For roughly 15 years of my career, my role was that of a project manager and purchaser. Each week I would be primarily responsible for purchasing many different types of products and services. The price tag on these purchases would range anywhere from $40 up to $1.0 million, with an average of around $80,000.
Through this lens I’d like to share with the SE audience who I would buy from, and why, and when. Looking at things from the other side of B2B is critical to bettering our success in sales. Most of what I list below matches up to my experience from the Seller/ Sales Engineering side of the equation as well.
In no specific order, this was how and why I made business purchases:
- If it was not a mandatory and urgent purchase need, the default of not buying anything was always a clear leader. Non-action is often the easiest thing to do (or not do).
- Pricing and savings: I would never consider an alternate product unless it was at least a 15% discount off my current product/brand. This assumes that the 2 products were otherwise equivalent. Often times a new vendor would come in and say they could save me 10%, but generally that was not quite enough for it to be worth the hassle and the unknown.
- To switch vendors or products, the alternate would have to clearly be better, or save me significant time, or save me at least 15% in price.
- Business is difficult; making sufficient profit is often difficult. I didn’t want my dealings with vendors to also be difficult. Whomever made it easier to do business with- they got my attention. Less steps, less paperwork, less legal, etc.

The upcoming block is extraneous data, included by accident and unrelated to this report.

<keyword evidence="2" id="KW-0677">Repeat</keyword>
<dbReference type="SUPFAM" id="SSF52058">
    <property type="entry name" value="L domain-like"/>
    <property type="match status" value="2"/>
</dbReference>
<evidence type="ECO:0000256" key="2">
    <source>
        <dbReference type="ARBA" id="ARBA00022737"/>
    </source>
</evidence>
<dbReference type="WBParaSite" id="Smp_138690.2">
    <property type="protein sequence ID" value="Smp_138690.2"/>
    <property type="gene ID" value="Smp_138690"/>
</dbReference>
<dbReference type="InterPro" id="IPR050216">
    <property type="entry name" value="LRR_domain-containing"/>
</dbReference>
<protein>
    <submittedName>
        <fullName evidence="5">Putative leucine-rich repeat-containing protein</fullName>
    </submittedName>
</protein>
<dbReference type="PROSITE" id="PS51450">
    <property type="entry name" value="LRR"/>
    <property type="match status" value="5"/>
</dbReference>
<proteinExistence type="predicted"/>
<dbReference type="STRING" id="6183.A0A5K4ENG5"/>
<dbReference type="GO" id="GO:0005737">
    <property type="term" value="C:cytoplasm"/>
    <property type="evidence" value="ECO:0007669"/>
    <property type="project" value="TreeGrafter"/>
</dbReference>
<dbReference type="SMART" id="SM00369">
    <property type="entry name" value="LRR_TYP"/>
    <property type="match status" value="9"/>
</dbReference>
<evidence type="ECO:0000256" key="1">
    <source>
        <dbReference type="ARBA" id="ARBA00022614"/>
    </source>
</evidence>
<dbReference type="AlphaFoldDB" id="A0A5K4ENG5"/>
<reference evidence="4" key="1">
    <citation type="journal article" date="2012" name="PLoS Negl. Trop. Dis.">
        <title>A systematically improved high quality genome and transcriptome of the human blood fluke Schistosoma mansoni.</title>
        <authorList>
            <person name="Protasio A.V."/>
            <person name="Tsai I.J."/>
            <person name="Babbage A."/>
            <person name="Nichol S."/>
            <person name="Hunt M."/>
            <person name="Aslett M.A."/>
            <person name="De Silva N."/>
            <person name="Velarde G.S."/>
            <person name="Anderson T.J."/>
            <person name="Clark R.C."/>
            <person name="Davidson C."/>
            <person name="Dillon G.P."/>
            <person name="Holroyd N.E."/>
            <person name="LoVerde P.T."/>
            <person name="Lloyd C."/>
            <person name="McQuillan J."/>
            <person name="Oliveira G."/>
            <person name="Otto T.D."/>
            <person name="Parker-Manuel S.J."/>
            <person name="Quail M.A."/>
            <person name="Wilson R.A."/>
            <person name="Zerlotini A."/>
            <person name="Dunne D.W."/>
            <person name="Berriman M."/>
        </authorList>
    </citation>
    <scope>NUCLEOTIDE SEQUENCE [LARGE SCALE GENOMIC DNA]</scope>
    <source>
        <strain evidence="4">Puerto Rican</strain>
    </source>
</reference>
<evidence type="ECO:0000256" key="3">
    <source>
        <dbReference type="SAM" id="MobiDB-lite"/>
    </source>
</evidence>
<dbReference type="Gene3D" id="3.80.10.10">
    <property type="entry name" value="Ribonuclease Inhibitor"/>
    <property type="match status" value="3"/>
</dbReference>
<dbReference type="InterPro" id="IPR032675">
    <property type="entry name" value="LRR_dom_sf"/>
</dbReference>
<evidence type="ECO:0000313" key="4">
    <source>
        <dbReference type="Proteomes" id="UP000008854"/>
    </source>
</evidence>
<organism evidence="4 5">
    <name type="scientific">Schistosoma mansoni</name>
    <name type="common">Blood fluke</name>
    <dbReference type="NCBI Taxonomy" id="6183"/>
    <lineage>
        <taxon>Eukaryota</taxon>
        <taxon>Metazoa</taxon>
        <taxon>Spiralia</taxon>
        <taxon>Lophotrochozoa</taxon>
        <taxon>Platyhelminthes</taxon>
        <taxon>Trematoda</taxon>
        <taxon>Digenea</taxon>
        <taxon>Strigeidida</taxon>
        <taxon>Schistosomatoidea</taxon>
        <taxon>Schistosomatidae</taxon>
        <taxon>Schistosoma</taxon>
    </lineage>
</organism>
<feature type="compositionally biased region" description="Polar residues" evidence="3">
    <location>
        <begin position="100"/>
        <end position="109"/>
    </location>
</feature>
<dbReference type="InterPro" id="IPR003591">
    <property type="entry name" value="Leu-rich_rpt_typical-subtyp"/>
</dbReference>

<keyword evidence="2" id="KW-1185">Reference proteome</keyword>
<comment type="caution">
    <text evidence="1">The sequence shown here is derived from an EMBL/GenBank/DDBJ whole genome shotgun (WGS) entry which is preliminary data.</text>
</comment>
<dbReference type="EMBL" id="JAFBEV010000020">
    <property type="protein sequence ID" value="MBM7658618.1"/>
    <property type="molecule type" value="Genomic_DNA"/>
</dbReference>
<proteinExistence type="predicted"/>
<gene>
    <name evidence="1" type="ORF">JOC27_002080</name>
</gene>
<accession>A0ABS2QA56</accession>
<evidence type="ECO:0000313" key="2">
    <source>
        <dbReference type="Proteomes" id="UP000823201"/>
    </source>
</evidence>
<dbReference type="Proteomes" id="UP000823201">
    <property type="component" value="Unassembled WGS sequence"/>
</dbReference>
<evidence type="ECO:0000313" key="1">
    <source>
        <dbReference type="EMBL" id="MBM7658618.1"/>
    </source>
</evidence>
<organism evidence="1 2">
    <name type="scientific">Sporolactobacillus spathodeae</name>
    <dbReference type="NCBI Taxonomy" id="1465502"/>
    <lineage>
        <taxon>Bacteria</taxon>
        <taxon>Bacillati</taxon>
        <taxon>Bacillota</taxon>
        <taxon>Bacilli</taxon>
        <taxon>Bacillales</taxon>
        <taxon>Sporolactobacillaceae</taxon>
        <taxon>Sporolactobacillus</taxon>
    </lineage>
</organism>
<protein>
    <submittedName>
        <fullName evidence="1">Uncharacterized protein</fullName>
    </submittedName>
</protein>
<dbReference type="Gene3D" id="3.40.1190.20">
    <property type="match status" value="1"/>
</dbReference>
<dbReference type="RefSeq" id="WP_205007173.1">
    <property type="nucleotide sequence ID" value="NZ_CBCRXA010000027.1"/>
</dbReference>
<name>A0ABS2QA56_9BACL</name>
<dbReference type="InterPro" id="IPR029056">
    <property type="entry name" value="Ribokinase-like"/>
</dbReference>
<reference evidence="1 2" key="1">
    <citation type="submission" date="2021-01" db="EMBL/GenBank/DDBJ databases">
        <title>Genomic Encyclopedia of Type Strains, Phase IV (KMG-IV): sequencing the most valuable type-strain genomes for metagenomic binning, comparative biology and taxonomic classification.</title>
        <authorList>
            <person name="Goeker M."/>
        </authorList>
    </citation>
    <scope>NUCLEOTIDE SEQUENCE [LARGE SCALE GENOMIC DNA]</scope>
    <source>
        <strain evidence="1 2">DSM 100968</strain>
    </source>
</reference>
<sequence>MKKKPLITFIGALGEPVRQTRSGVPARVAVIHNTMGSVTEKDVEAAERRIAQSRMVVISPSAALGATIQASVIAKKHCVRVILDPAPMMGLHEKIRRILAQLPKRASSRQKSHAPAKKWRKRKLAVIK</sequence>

- I bought on my timeline, not on the vendor’s timeline. The only reason why I would ever consider buying “now” instead of in 2-3 weeks like I was intending to is if there was a significant discount for me in doing so (at least 10%).
- The devil you know is better than the devil you don’t know. Of course even your regular vendors are not perfect, and there would be something that you would prefer could be changed or improved. But generally speaking, I didn’t chase unknown and unproven options.
- I gave a lot of credence to who else in a similar line of work was using their product/ solution. That was key. This of course made it difficult for new products to get very far. I would ask- who and where has this been used around here, and in what fashion? If their answer was nobody- I would essentially end it right there. But sometimes they would show me that it had been used within or for their own company, or as part of a beta test to some other company that did not have to pay for it. I never gave a lot of consideration with those 2 scenarios- as it was not a true market-tested application.
- More often than not, I did do business with people that I liked. It didn’t work out all the time, but typically I would choose to buy from someone I got along well with over some other person. Personalities and attitudes DO matter.
The preceding points may not be “textbook”, but they seemed to work out for me for many years. As a seller, I do always recall what it was like to be the purchaser in a pending transaction. I believe this has helped in my career in sales engineering and technical sales.